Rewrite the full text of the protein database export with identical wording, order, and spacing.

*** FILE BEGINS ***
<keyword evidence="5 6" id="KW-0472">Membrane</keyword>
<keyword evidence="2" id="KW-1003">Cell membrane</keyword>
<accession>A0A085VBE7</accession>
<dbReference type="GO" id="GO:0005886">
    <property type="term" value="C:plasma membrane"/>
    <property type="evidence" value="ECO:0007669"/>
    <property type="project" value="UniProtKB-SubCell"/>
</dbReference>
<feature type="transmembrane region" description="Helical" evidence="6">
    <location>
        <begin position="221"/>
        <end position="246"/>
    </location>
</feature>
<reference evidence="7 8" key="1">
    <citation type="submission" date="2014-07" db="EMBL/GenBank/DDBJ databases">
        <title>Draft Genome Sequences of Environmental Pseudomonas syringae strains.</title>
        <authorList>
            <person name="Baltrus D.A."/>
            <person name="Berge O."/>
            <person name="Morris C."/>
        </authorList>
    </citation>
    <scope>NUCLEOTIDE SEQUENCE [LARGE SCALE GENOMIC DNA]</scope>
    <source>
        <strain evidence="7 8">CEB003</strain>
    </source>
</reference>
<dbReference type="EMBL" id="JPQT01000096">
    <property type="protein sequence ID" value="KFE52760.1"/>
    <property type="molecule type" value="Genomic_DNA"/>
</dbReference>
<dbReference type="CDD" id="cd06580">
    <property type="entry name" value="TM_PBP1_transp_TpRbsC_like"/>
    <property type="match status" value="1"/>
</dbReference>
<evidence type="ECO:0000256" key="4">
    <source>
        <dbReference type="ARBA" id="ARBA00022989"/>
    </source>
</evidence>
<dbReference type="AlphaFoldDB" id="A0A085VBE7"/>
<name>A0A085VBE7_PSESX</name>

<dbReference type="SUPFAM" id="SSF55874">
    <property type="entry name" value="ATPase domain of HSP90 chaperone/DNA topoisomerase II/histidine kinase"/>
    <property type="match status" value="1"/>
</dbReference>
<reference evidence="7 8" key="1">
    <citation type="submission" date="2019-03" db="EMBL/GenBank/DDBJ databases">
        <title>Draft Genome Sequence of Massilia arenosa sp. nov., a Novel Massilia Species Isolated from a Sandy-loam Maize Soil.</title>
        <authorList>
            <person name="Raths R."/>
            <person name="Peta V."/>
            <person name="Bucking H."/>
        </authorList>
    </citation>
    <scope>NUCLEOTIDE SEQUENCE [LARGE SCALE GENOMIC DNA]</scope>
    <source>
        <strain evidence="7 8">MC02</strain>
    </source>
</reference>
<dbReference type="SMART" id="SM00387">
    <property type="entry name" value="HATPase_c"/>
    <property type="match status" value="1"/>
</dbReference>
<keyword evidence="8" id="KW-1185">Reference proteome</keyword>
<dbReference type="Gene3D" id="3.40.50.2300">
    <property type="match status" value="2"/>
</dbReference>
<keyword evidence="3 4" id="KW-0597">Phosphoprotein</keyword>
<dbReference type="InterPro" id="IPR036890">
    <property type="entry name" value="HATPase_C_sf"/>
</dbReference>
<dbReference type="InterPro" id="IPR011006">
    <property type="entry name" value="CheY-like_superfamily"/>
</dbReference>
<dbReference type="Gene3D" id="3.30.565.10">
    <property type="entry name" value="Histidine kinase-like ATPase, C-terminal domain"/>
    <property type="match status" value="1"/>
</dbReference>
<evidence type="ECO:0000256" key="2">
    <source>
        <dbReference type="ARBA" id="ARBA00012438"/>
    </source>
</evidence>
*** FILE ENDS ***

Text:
<keyword evidence="5 6" id="KW-0472">Membrane</keyword>
<keyword evidence="2" id="KW-1003">Cell membrane</keyword>
<accession>A0A085VBE7</accession>
<dbReference type="GO" id="GO:0005886">
    <property type="term" value="C:plasma membrane"/>
    <property type="evidence" value="ECO:0007669"/>
    <property type="project" value="UniProtKB-SubCell"/>
</dbReference>
<feature type="transmembrane region" description="Helical" evidence="6">
    <location>
        <begin position="221"/>
        <end position="246"/>
    </location>
</feature>
<reference evidence="7 8" key="1">
    <citation type="submission" date="2014-07" db="EMBL/GenBank/DDBJ databases">
        <title>Draft Genome Sequences of Environmental Pseudomonas syringae strains.</title>
        <authorList>
            <person name="Baltrus D.A."/>
            <person name="Berge O."/>
            <person name="Morris C."/>
        </authorList>
    </citation>
    <scope>NUCLEOTIDE SEQUENCE [LARGE SCALE GENOMIC DNA]</scope>
    <source>
        <strain evidence="7 8">CEB003</strain>
    </source>
</reference>
<dbReference type="EMBL" id="JPQT01000096">
    <property type="protein sequence ID" value="KFE52760.1"/>
    <property type="molecule type" value="Genomic_DNA"/>
</dbReference>
<dbReference type="CDD" id="cd06580">
    <property type="entry name" value="TM_PBP1_transp_TpRbsC_like"/>
    <property type="match status" value="1"/>
</dbReference>
<evidence type="ECO:0000256" key="4">
    <source>
        <dbReference type="ARBA" id="ARBA00022989"/>
    </source>
</evidence>
<dbReference type="AlphaFoldDB" id="A0A085VBE7"/>
<name>A0A085VBE7_PSESX</name>

<dbReference type="SUPFAM" id="SSF55874">
    <property type="entry name" value="ATPase domain of HSP90 chaperone/DNA topoisomerase II/histidine kinase"/>
    <property type="match status" value="1"/>
</dbReference>
<reference evidence="7 8" key="1">
    <citation type="submission" date="2019-03" db="EMBL/GenBank/DDBJ databases">
        <title>Draft Genome Sequence of Massilia arenosa sp. nov., a Novel Massilia Species Isolated from a Sandy-loam Maize Soil.</title>
        <authorList>
            <person name="Raths R."/>
            <person name="Peta V."/>
            <person name="Bucking H."/>
        </authorList>
    </citation>
    <scope>NUCLEOTIDE SEQUENCE [LARGE SCALE GENOMIC DNA]</scope>
    <source>
        <strain evidence="7 8">MC02</strain>
    </source>
</reference>
<dbReference type="SMART" id="SM00387">
    <property type="entry name" value="HATPase_c"/>
    <property type="match status" value="1"/>
</dbReference>
<keyword evidence="8" id="KW-1185">Reference proteome</keyword>
<dbReference type="Gene3D" id="3.40.50.2300">
    <property type="match status" value="2"/>
</dbReference>
<keyword evidence="3 4" id="KW-0597">Phosphoprotein</keyword>
<dbReference type="InterPro" id="IPR036890">
    <property type="entry name" value="HATPase_C_sf"/>
</dbReference>
<dbReference type="InterPro" id="IPR011006">
    <property type="entry name" value="CheY-like_superfamily"/>
</dbReference>
<dbReference type="Gene3D" id="3.30.565.10">
    <property type="entry name" value="Histidine kinase-like ATPase, C-terminal domain"/>
    <property type="match status" value="1"/>
</dbReference>
<evidence type="ECO:0000256" key="2">
    <source>
        <dbReference type="ARBA" id="ARBA00012438"/>
    </source>
</evidence>